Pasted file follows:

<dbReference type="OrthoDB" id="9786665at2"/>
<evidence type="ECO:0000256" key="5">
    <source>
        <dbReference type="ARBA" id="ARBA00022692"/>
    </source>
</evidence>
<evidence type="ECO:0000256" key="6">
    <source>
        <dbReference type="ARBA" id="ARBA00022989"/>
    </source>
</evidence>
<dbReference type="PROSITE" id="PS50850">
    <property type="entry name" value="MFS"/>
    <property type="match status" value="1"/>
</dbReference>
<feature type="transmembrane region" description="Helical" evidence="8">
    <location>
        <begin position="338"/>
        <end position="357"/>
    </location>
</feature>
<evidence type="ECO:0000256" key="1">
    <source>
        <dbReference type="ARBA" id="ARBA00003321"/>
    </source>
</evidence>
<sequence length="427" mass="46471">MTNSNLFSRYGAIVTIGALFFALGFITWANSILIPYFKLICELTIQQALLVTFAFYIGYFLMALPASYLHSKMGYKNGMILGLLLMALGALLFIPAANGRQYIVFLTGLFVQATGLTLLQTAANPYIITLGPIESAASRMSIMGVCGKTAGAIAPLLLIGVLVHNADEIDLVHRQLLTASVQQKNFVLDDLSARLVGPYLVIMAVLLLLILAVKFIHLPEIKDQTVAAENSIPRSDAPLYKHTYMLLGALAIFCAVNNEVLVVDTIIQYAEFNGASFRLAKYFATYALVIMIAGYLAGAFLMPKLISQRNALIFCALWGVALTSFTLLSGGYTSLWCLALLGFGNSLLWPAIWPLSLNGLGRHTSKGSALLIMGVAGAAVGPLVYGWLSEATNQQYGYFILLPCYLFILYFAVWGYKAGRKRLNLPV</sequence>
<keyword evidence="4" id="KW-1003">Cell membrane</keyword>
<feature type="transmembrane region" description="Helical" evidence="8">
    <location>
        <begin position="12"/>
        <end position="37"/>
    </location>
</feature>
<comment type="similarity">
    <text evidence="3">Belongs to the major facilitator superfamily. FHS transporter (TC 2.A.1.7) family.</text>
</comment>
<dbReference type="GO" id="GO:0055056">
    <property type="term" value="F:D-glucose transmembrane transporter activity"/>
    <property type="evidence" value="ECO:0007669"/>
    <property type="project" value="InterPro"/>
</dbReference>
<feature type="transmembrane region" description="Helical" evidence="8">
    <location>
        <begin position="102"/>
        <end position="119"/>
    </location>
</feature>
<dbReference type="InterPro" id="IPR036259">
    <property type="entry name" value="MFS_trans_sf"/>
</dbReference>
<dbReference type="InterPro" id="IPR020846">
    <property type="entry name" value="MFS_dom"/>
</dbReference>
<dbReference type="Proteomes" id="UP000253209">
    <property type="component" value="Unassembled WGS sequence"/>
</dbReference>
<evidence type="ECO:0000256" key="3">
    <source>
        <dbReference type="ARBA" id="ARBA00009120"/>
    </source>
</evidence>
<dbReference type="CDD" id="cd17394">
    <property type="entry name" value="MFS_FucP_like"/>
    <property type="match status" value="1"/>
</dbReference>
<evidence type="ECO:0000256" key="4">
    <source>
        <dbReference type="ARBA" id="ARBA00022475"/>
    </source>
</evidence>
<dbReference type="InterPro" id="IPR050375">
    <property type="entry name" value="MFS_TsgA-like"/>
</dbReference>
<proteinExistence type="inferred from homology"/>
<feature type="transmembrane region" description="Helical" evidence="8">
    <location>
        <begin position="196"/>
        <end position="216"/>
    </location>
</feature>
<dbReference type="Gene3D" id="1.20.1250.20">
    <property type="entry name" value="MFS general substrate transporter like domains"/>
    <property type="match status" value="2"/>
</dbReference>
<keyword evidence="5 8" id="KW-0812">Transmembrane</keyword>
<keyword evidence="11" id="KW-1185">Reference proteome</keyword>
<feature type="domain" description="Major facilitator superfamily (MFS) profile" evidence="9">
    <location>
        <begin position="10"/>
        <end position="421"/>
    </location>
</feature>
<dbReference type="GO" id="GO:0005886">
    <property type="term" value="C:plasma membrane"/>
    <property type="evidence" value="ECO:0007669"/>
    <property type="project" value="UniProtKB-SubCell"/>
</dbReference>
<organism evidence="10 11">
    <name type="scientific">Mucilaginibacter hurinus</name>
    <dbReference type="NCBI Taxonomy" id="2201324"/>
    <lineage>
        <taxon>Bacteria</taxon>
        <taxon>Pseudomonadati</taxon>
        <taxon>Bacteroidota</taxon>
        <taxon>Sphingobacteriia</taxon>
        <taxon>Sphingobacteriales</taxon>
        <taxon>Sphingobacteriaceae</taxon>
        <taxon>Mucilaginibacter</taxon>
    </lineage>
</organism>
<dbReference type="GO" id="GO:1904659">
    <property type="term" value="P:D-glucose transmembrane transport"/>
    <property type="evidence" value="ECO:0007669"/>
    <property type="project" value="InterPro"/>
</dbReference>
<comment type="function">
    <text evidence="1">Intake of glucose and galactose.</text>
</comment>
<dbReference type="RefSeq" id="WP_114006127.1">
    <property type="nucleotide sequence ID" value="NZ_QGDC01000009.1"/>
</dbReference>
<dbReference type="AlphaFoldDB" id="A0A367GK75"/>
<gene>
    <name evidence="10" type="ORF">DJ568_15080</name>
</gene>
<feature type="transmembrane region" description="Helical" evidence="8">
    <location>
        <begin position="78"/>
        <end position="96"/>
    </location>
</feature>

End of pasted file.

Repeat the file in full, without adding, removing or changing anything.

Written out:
<dbReference type="OrthoDB" id="9786665at2"/>
<evidence type="ECO:0000256" key="5">
    <source>
        <dbReference type="ARBA" id="ARBA00022692"/>
    </source>
</evidence>
<evidence type="ECO:0000256" key="6">
    <source>
        <dbReference type="ARBA" id="ARBA00022989"/>
    </source>
</evidence>
<dbReference type="PROSITE" id="PS50850">
    <property type="entry name" value="MFS"/>
    <property type="match status" value="1"/>
</dbReference>
<feature type="transmembrane region" description="Helical" evidence="8">
    <location>
        <begin position="338"/>
        <end position="357"/>
    </location>
</feature>
<evidence type="ECO:0000256" key="1">
    <source>
        <dbReference type="ARBA" id="ARBA00003321"/>
    </source>
</evidence>
<sequence length="427" mass="46471">MTNSNLFSRYGAIVTIGALFFALGFITWANSILIPYFKLICELTIQQALLVTFAFYIGYFLMALPASYLHSKMGYKNGMILGLLLMALGALLFIPAANGRQYIVFLTGLFVQATGLTLLQTAANPYIITLGPIESAASRMSIMGVCGKTAGAIAPLLLIGVLVHNADEIDLVHRQLLTASVQQKNFVLDDLSARLVGPYLVIMAVLLLLILAVKFIHLPEIKDQTVAAENSIPRSDAPLYKHTYMLLGALAIFCAVNNEVLVVDTIIQYAEFNGASFRLAKYFATYALVIMIAGYLAGAFLMPKLISQRNALIFCALWGVALTSFTLLSGGYTSLWCLALLGFGNSLLWPAIWPLSLNGLGRHTSKGSALLIMGVAGAAVGPLVYGWLSEATNQQYGYFILLPCYLFILYFAVWGYKAGRKRLNLPV</sequence>
<keyword evidence="4" id="KW-1003">Cell membrane</keyword>
<feature type="transmembrane region" description="Helical" evidence="8">
    <location>
        <begin position="12"/>
        <end position="37"/>
    </location>
</feature>
<comment type="similarity">
    <text evidence="3">Belongs to the major facilitator superfamily. FHS transporter (TC 2.A.1.7) family.</text>
</comment>
<dbReference type="GO" id="GO:0055056">
    <property type="term" value="F:D-glucose transmembrane transporter activity"/>
    <property type="evidence" value="ECO:0007669"/>
    <property type="project" value="InterPro"/>
</dbReference>
<feature type="transmembrane region" description="Helical" evidence="8">
    <location>
        <begin position="102"/>
        <end position="119"/>
    </location>
</feature>
<dbReference type="InterPro" id="IPR036259">
    <property type="entry name" value="MFS_trans_sf"/>
</dbReference>
<dbReference type="InterPro" id="IPR020846">
    <property type="entry name" value="MFS_dom"/>
</dbReference>
<dbReference type="Proteomes" id="UP000253209">
    <property type="component" value="Unassembled WGS sequence"/>
</dbReference>
<evidence type="ECO:0000256" key="3">
    <source>
        <dbReference type="ARBA" id="ARBA00009120"/>
    </source>
</evidence>
<dbReference type="CDD" id="cd17394">
    <property type="entry name" value="MFS_FucP_like"/>
    <property type="match status" value="1"/>
</dbReference>
<evidence type="ECO:0000256" key="4">
    <source>
        <dbReference type="ARBA" id="ARBA00022475"/>
    </source>
</evidence>
<dbReference type="InterPro" id="IPR050375">
    <property type="entry name" value="MFS_TsgA-like"/>
</dbReference>
<proteinExistence type="inferred from homology"/>
<feature type="transmembrane region" description="Helical" evidence="8">
    <location>
        <begin position="196"/>
        <end position="216"/>
    </location>
</feature>
<dbReference type="Gene3D" id="1.20.1250.20">
    <property type="entry name" value="MFS general substrate transporter like domains"/>
    <property type="match status" value="2"/>
</dbReference>
<keyword evidence="5 8" id="KW-0812">Transmembrane</keyword>
<keyword evidence="11" id="KW-1185">Reference proteome</keyword>
<feature type="domain" description="Major facilitator superfamily (MFS) profile" evidence="9">
    <location>
        <begin position="10"/>
        <end position="421"/>
    </location>
</feature>
<dbReference type="GO" id="GO:0005886">
    <property type="term" value="C:plasma membrane"/>
    <property type="evidence" value="ECO:0007669"/>
    <property type="project" value="UniProtKB-SubCell"/>
</dbReference>
<organism evidence="10 11">
    <name type="scientific">Mucilaginibacter hurinus</name>
    <dbReference type="NCBI Taxonomy" id="2201324"/>
    <lineage>
        <taxon>Bacteria</taxon>
        <taxon>Pseudomonadati</taxon>
        <taxon>Bacteroidota</taxon>
        <taxon>Sphingobacteriia</taxon>
        <taxon>Sphingobacteriales</taxon>
        <taxon>Sphingobacteriaceae</taxon>
        <taxon>Mucilaginibacter</taxon>
    </lineage>
</organism>
<dbReference type="GO" id="GO:1904659">
    <property type="term" value="P:D-glucose transmembrane transport"/>
    <property type="evidence" value="ECO:0007669"/>
    <property type="project" value="InterPro"/>
</dbReference>
<comment type="function">
    <text evidence="1">Intake of glucose and galactose.</text>
</comment>
<dbReference type="RefSeq" id="WP_114006127.1">
    <property type="nucleotide sequence ID" value="NZ_QGDC01000009.1"/>
</dbReference>
<dbReference type="AlphaFoldDB" id="A0A367GK75"/>
<gene>
    <name evidence="10" type="ORF">DJ568_15080</name>
</gene>
<feature type="transmembrane region" description="Helical" evidence="8">
    <location>
        <begin position="78"/>
        <end position="96"/>
    </location>
</feature>